Fitch raises worries about Jamaican economy
Damion Mitchell, News Editor
The Gleaner/Power 106 News Centre
International ratings agency Fitch has maintained Jamaica’s B- grade on its likelihood to honour is local and foreign debts.
However, Fitch is raising grave concern about Jamaica’s high debt ratio and what it calls structural weakness, crime and the high cost of energy.
Fitch released its latest rating on Jamaica last evening.
Last evening, the finance ministry issued a three-paragraph release, highlighting that Fitch has affirmed Jamaica’s rating at B- with a stable outlook.
The finance ministry said the ratings are supported by improving macro-economic stability and Jamaica’s high level of institutional strength.
However, the full report on the Fitch website is not as rosy as the ministry’s press release.
The Fitch report reinforces a worrying reality for the Jamaican economy, highlighting the need for urgent improvement.
According to the Fitch report, there exist key credit weaknesses in Jamaica.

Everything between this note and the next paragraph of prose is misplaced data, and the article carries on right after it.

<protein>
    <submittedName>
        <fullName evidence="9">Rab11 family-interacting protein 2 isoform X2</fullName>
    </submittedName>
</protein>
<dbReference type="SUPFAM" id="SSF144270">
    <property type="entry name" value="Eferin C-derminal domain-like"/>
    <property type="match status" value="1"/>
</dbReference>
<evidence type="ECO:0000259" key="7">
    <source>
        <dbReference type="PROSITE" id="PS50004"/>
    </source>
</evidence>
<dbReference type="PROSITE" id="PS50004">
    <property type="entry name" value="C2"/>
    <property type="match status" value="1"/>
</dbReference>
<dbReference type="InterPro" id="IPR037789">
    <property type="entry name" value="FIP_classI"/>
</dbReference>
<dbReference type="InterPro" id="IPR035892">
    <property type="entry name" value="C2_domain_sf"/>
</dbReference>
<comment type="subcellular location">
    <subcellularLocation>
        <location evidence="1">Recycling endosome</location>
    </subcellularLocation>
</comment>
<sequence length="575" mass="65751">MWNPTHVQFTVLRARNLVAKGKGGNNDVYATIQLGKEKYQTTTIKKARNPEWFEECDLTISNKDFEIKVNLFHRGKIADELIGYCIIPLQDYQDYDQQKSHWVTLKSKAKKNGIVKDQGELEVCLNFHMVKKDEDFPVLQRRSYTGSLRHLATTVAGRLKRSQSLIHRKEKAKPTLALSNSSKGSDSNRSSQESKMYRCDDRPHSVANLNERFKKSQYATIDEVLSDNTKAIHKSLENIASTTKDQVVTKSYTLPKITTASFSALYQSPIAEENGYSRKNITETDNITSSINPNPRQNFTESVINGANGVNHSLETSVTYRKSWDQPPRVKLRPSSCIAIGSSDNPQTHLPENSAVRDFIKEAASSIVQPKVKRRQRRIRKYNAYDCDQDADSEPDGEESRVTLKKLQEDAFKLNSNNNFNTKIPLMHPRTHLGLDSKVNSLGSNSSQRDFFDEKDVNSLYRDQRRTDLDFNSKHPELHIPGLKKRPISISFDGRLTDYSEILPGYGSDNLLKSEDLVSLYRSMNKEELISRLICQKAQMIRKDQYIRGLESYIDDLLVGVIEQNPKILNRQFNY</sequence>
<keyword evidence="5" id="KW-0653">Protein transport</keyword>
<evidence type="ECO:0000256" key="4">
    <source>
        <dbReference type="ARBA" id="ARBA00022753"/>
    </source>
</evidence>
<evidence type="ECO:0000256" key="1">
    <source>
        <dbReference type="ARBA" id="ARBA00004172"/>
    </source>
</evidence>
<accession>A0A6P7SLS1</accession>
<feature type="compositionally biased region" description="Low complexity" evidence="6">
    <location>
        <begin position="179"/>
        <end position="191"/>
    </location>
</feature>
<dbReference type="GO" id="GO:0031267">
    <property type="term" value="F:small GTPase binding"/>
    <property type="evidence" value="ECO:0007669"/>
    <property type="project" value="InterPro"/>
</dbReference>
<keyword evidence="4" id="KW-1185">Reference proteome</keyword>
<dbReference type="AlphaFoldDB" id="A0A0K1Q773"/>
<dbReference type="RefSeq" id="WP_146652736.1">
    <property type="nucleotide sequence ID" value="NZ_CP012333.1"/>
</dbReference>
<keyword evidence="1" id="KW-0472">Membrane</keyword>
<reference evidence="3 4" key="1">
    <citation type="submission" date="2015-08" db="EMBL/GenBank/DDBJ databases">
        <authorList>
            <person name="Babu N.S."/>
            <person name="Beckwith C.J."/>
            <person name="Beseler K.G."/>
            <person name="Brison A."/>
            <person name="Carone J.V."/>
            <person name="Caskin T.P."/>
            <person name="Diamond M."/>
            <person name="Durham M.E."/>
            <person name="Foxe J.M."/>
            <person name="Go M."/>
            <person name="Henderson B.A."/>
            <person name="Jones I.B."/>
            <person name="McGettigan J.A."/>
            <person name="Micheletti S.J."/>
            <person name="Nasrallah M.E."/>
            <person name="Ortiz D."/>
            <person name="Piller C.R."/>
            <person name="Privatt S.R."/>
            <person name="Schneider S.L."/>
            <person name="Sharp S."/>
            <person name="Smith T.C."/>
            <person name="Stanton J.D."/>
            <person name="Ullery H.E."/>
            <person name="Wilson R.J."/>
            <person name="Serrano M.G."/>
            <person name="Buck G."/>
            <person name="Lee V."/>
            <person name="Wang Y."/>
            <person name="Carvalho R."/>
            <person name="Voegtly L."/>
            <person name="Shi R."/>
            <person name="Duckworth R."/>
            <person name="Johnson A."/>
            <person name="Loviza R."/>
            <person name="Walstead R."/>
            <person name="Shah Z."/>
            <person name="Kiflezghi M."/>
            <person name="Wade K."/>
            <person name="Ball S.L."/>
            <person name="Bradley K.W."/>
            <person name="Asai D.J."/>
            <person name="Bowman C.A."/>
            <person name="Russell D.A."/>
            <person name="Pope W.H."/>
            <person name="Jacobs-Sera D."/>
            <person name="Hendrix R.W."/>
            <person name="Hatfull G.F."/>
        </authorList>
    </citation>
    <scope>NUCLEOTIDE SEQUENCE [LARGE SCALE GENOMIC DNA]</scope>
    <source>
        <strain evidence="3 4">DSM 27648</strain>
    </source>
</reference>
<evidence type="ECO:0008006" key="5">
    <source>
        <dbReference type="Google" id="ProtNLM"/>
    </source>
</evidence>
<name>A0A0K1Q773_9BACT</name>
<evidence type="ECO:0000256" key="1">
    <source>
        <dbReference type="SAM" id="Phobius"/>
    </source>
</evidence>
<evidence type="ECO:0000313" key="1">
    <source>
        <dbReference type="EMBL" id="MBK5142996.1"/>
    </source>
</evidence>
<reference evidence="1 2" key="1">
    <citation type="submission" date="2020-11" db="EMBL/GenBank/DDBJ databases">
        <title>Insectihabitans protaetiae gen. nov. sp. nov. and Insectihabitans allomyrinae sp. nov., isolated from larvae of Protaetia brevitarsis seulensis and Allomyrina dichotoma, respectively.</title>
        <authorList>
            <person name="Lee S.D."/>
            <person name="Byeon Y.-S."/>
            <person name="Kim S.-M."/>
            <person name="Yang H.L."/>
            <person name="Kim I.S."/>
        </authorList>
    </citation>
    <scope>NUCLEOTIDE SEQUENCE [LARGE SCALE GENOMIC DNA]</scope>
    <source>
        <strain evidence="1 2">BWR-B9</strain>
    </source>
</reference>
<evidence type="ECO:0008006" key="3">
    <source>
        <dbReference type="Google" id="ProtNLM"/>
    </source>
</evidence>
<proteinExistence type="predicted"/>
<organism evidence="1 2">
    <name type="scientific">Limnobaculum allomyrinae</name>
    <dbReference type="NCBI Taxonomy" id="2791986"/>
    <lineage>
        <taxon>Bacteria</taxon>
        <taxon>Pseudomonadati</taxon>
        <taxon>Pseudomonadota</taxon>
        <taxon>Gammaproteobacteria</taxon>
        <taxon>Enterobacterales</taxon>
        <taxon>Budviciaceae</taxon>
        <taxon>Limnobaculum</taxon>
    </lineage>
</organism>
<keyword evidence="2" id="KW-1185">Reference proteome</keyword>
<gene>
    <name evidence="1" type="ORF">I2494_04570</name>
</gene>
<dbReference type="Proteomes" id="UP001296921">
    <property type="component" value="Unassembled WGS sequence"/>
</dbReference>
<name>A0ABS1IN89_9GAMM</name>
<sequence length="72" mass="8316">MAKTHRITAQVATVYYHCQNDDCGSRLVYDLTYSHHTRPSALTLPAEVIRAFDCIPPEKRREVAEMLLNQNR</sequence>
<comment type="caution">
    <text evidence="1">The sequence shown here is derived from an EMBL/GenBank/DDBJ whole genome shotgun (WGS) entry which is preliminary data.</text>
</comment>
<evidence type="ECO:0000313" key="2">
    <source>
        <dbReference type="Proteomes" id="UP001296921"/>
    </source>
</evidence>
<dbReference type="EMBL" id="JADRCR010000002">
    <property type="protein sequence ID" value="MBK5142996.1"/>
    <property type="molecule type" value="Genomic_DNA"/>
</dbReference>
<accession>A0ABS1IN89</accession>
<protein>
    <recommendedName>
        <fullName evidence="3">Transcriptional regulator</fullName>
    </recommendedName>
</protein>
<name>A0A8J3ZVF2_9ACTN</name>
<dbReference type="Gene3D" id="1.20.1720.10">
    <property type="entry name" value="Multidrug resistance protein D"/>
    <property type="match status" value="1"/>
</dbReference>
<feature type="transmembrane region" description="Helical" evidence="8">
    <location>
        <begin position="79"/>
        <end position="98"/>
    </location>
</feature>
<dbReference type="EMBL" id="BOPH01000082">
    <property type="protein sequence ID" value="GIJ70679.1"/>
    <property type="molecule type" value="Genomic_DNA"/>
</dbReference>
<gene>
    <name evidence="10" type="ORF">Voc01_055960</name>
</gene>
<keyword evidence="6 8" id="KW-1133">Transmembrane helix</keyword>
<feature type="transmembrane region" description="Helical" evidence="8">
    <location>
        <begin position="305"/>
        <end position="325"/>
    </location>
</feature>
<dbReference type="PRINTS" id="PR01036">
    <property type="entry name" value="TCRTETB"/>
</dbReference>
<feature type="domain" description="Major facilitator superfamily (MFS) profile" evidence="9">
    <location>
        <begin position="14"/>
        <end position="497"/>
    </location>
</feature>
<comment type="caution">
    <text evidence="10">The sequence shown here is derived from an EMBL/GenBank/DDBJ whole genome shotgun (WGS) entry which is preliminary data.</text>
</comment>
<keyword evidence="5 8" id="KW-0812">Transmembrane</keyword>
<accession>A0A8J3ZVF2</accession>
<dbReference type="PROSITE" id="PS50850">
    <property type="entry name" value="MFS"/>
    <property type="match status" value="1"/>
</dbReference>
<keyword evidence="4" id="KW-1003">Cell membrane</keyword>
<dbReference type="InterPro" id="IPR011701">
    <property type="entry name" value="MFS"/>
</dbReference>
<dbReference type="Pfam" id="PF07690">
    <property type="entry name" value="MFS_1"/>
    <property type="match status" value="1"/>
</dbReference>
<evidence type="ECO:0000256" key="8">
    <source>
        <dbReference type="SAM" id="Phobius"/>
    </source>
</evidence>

It said Jamaica has one of the highest debt burdens of all sovereign countries rated by Fitch.
At the same time, Fitch said there are weak external and fiscal solvency indicators, continued growth underperformance, and high vulnerability to external and confidence shocks.
Fitch has taken note of the pronouncements by the new PNP administration that it intends to negotiate a new agreement with the IMF, reign in expenditure pressures, contain public sector salaries and pension costs, and reform the tax system.
Fitch is warning that maintaining the credibility of Jamaica’s fiscal policy and multilateral support will be key.
Financial analyst Dennis Chung said based on the Fitch report Jamaica is still at a vulnerable stage.
In the meantime, Fitch has forecast that Jamaica's central government deficit will see a one percentage point cut this fiscal year from 6.2 per cent to 5.2 per cent.
However, Fitch maintains that the Government’s financing needs, at 16 per cent, are among the highest in the 'B' category.
Fitch has recommended continued fiscal consolidation and higher economic growth that ensures medium-term debt sustainability and a further reduction in Jamaica’s external vulnerabilities.